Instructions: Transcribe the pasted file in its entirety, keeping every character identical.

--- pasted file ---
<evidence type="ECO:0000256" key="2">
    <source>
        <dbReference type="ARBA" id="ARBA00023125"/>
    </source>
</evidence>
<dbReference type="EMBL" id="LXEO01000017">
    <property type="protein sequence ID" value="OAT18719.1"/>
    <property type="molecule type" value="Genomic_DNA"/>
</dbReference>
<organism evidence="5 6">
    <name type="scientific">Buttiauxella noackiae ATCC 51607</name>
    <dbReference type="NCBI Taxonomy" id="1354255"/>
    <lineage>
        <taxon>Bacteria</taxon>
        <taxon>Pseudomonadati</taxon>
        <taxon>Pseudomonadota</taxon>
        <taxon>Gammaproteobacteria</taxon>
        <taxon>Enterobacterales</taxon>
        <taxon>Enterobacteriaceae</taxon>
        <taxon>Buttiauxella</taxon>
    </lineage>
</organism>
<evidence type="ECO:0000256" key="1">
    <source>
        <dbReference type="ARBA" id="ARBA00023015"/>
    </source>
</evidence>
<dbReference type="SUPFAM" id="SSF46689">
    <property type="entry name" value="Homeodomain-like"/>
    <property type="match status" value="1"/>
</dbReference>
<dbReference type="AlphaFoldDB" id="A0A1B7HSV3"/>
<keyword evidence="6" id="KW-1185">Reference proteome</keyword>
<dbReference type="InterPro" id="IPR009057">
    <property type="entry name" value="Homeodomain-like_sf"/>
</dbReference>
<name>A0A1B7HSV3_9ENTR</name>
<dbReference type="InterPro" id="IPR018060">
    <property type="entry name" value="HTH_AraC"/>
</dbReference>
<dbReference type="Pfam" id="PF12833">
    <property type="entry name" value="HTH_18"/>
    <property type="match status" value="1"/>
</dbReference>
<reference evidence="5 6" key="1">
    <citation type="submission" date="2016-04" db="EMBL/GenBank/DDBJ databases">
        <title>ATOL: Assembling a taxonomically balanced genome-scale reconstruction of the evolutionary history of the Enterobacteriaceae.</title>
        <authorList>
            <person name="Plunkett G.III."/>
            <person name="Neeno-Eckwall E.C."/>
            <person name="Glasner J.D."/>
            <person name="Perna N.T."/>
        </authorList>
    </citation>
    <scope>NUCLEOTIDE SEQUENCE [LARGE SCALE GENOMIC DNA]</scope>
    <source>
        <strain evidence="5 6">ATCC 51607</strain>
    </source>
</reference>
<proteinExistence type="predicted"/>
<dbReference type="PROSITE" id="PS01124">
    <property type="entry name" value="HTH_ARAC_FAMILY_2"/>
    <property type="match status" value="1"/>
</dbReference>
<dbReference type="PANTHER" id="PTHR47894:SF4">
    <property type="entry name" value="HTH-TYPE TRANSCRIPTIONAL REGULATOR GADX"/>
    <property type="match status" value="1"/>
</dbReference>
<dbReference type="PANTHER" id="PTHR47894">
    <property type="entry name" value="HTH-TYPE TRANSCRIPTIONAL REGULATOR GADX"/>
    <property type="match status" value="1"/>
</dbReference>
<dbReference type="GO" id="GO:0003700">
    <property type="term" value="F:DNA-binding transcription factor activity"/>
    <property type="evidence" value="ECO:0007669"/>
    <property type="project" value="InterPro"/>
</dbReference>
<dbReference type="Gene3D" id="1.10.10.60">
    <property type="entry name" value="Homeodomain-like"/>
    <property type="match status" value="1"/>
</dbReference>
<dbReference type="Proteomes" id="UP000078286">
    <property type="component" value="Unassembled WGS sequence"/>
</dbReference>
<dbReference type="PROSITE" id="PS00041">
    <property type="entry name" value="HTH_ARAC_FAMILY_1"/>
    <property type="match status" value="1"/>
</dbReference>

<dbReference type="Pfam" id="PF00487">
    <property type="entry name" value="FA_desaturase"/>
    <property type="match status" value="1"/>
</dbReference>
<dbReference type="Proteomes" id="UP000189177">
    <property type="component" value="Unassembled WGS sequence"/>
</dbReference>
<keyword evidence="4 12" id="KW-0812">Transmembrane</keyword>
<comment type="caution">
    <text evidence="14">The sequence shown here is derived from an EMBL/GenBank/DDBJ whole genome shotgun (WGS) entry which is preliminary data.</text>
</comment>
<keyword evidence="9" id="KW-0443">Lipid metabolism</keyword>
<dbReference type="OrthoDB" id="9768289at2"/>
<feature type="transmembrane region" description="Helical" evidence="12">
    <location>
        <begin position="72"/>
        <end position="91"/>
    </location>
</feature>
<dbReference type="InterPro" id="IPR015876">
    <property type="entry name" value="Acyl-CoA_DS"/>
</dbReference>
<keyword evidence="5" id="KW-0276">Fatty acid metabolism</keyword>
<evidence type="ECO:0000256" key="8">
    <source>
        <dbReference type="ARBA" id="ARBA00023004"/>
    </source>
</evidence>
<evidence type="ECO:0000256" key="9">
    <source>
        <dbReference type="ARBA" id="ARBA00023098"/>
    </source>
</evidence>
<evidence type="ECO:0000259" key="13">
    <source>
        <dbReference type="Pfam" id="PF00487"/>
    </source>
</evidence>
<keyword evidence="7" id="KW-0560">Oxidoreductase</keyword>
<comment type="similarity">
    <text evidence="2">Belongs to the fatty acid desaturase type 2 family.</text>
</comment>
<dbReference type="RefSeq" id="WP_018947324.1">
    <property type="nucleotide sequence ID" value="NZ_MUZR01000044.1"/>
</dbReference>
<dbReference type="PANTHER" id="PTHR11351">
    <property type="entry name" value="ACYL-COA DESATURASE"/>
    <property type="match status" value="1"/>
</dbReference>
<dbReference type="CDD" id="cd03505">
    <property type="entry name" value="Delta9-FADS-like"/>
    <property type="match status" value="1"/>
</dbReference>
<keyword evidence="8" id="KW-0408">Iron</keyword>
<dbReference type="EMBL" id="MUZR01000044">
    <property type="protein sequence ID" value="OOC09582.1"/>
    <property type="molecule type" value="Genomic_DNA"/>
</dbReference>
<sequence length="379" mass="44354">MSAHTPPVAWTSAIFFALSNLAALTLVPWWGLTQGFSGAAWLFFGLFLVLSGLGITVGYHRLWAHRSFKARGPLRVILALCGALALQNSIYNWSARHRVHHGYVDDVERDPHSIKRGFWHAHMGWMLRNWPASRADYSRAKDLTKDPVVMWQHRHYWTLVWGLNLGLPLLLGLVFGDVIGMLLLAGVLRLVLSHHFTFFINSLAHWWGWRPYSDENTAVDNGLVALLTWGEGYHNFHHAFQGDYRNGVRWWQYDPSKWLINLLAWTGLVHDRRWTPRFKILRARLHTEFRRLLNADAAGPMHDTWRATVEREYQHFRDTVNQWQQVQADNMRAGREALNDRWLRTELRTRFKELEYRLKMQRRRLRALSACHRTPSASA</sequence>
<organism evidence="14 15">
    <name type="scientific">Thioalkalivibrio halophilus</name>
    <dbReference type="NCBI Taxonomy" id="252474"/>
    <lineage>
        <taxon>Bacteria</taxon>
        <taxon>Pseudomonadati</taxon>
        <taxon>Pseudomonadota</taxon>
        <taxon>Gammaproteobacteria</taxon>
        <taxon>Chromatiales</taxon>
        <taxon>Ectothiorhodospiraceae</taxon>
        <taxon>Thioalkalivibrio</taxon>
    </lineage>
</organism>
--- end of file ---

<evidence type="ECO:0000256" key="2">
    <source>
        <dbReference type="ARBA" id="ARBA00023125"/>
    </source>
</evidence>
<dbReference type="EMBL" id="LXEO01000017">
    <property type="protein sequence ID" value="OAT18719.1"/>
    <property type="molecule type" value="Genomic_DNA"/>
</dbReference>
<organism evidence="5 6">
    <name type="scientific">Buttiauxella noackiae ATCC 51607</name>
    <dbReference type="NCBI Taxonomy" id="1354255"/>
    <lineage>
        <taxon>Bacteria</taxon>
        <taxon>Pseudomonadati</taxon>
        <taxon>Pseudomonadota</taxon>
        <taxon>Gammaproteobacteria</taxon>
        <taxon>Enterobacterales</taxon>
        <taxon>Enterobacteriaceae</taxon>
        <taxon>Buttiauxella</taxon>
    </lineage>
</organism>
<evidence type="ECO:0000256" key="1">
    <source>
        <dbReference type="ARBA" id="ARBA00023015"/>
    </source>
</evidence>
<dbReference type="SUPFAM" id="SSF46689">
    <property type="entry name" value="Homeodomain-like"/>
    <property type="match status" value="1"/>
</dbReference>
<dbReference type="AlphaFoldDB" id="A0A1B7HSV3"/>
<keyword evidence="6" id="KW-1185">Reference proteome</keyword>
<dbReference type="InterPro" id="IPR009057">
    <property type="entry name" value="Homeodomain-like_sf"/>
</dbReference>
<name>A0A1B7HSV3_9ENTR</name>
<dbReference type="InterPro" id="IPR018060">
    <property type="entry name" value="HTH_AraC"/>
</dbReference>
<dbReference type="Pfam" id="PF12833">
    <property type="entry name" value="HTH_18"/>
    <property type="match status" value="1"/>
</dbReference>
<reference evidence="5 6" key="1">
    <citation type="submission" date="2016-04" db="EMBL/GenBank/DDBJ databases">
        <title>ATOL: Assembling a taxonomically balanced genome-scale reconstruction of the evolutionary history of the Enterobacteriaceae.</title>
        <authorList>
            <person name="Plunkett G.III."/>
            <person name="Neeno-Eckwall E.C."/>
            <person name="Glasner J.D."/>
            <person name="Perna N.T."/>
        </authorList>
    </citation>
    <scope>NUCLEOTIDE SEQUENCE [LARGE SCALE GENOMIC DNA]</scope>
    <source>
        <strain evidence="5 6">ATCC 51607</strain>
    </source>
</reference>
<proteinExistence type="predicted"/>
<dbReference type="PROSITE" id="PS01124">
    <property type="entry name" value="HTH_ARAC_FAMILY_2"/>
    <property type="match status" value="1"/>
</dbReference>
<dbReference type="PANTHER" id="PTHR47894:SF4">
    <property type="entry name" value="HTH-TYPE TRANSCRIPTIONAL REGULATOR GADX"/>
    <property type="match status" value="1"/>
</dbReference>
<dbReference type="PANTHER" id="PTHR47894">
    <property type="entry name" value="HTH-TYPE TRANSCRIPTIONAL REGULATOR GADX"/>
    <property type="match status" value="1"/>
</dbReference>
<dbReference type="GO" id="GO:0003700">
    <property type="term" value="F:DNA-binding transcription factor activity"/>
    <property type="evidence" value="ECO:0007669"/>
    <property type="project" value="InterPro"/>
</dbReference>
<dbReference type="Gene3D" id="1.10.10.60">
    <property type="entry name" value="Homeodomain-like"/>
    <property type="match status" value="1"/>
</dbReference>
<dbReference type="Proteomes" id="UP000078286">
    <property type="component" value="Unassembled WGS sequence"/>
</dbReference>
<dbReference type="PROSITE" id="PS00041">
    <property type="entry name" value="HTH_ARAC_FAMILY_1"/>
    <property type="match status" value="1"/>
</dbReference>

<dbReference type="Pfam" id="PF00487">
    <property type="entry name" value="FA_desaturase"/>
    <property type="match status" value="1"/>
</dbReference>
<dbReference type="Proteomes" id="UP000189177">
    <property type="component" value="Unassembled WGS sequence"/>
</dbReference>
<keyword evidence="4 12" id="KW-0812">Transmembrane</keyword>
<comment type="caution">
    <text evidence="14">The sequence shown here is derived from an EMBL/GenBank/DDBJ whole genome shotgun (WGS) entry which is preliminary data.</text>
</comment>
<keyword evidence="9" id="KW-0443">Lipid metabolism</keyword>
<dbReference type="OrthoDB" id="9768289at2"/>
<feature type="transmembrane region" description="Helical" evidence="12">
    <location>
        <begin position="72"/>
        <end position="91"/>
    </location>
</feature>
<dbReference type="InterPro" id="IPR015876">
    <property type="entry name" value="Acyl-CoA_DS"/>
</dbReference>
<keyword evidence="5" id="KW-0276">Fatty acid metabolism</keyword>
<evidence type="ECO:0000256" key="8">
    <source>
        <dbReference type="ARBA" id="ARBA00023004"/>
    </source>
</evidence>
<evidence type="ECO:0000256" key="9">
    <source>
        <dbReference type="ARBA" id="ARBA00023098"/>
    </source>
</evidence>
<evidence type="ECO:0000259" key="13">
    <source>
        <dbReference type="Pfam" id="PF00487"/>
    </source>
</evidence>
<keyword evidence="7" id="KW-0560">Oxidoreductase</keyword>
<comment type="similarity">
    <text evidence="2">Belongs to the fatty acid desaturase type 2 family.</text>
</comment>
<dbReference type="RefSeq" id="WP_018947324.1">
    <property type="nucleotide sequence ID" value="NZ_MUZR01000044.1"/>
</dbReference>
<dbReference type="PANTHER" id="PTHR11351">
    <property type="entry name" value="ACYL-COA DESATURASE"/>
    <property type="match status" value="1"/>
</dbReference>
<dbReference type="CDD" id="cd03505">
    <property type="entry name" value="Delta9-FADS-like"/>
    <property type="match status" value="1"/>
</dbReference>
<keyword evidence="8" id="KW-0408">Iron</keyword>
<dbReference type="EMBL" id="MUZR01000044">
    <property type="protein sequence ID" value="OOC09582.1"/>
    <property type="molecule type" value="Genomic_DNA"/>
</dbReference>
<sequence length="379" mass="44354">MSAHTPPVAWTSAIFFALSNLAALTLVPWWGLTQGFSGAAWLFFGLFLVLSGLGITVGYHRLWAHRSFKARGPLRVILALCGALALQNSIYNWSARHRVHHGYVDDVERDPHSIKRGFWHAHMGWMLRNWPASRADYSRAKDLTKDPVVMWQHRHYWTLVWGLNLGLPLLLGLVFGDVIGMLLLAGVLRLVLSHHFTFFINSLAHWWGWRPYSDENTAVDNGLVALLTWGEGYHNFHHAFQGDYRNGVRWWQYDPSKWLINLLAWTGLVHDRRWTPRFKILRARLHTEFRRLLNADAAGPMHDTWRATVEREYQHFRDTVNQWQQVQADNMRAGREALNDRWLRTELRTRFKELEYRLKMQRRRLRALSACHRTPSASA</sequence>
<organism evidence="14 15">
    <name type="scientific">Thioalkalivibrio halophilus</name>
    <dbReference type="NCBI Taxonomy" id="252474"/>
    <lineage>
        <taxon>Bacteria</taxon>
        <taxon>Pseudomonadati</taxon>
        <taxon>Pseudomonadota</taxon>
        <taxon>Gammaproteobacteria</taxon>
        <taxon>Chromatiales</taxon>
        <taxon>Ectothiorhodospiraceae</taxon>
        <taxon>Thioalkalivibrio</taxon>
    </lineage>
</organism>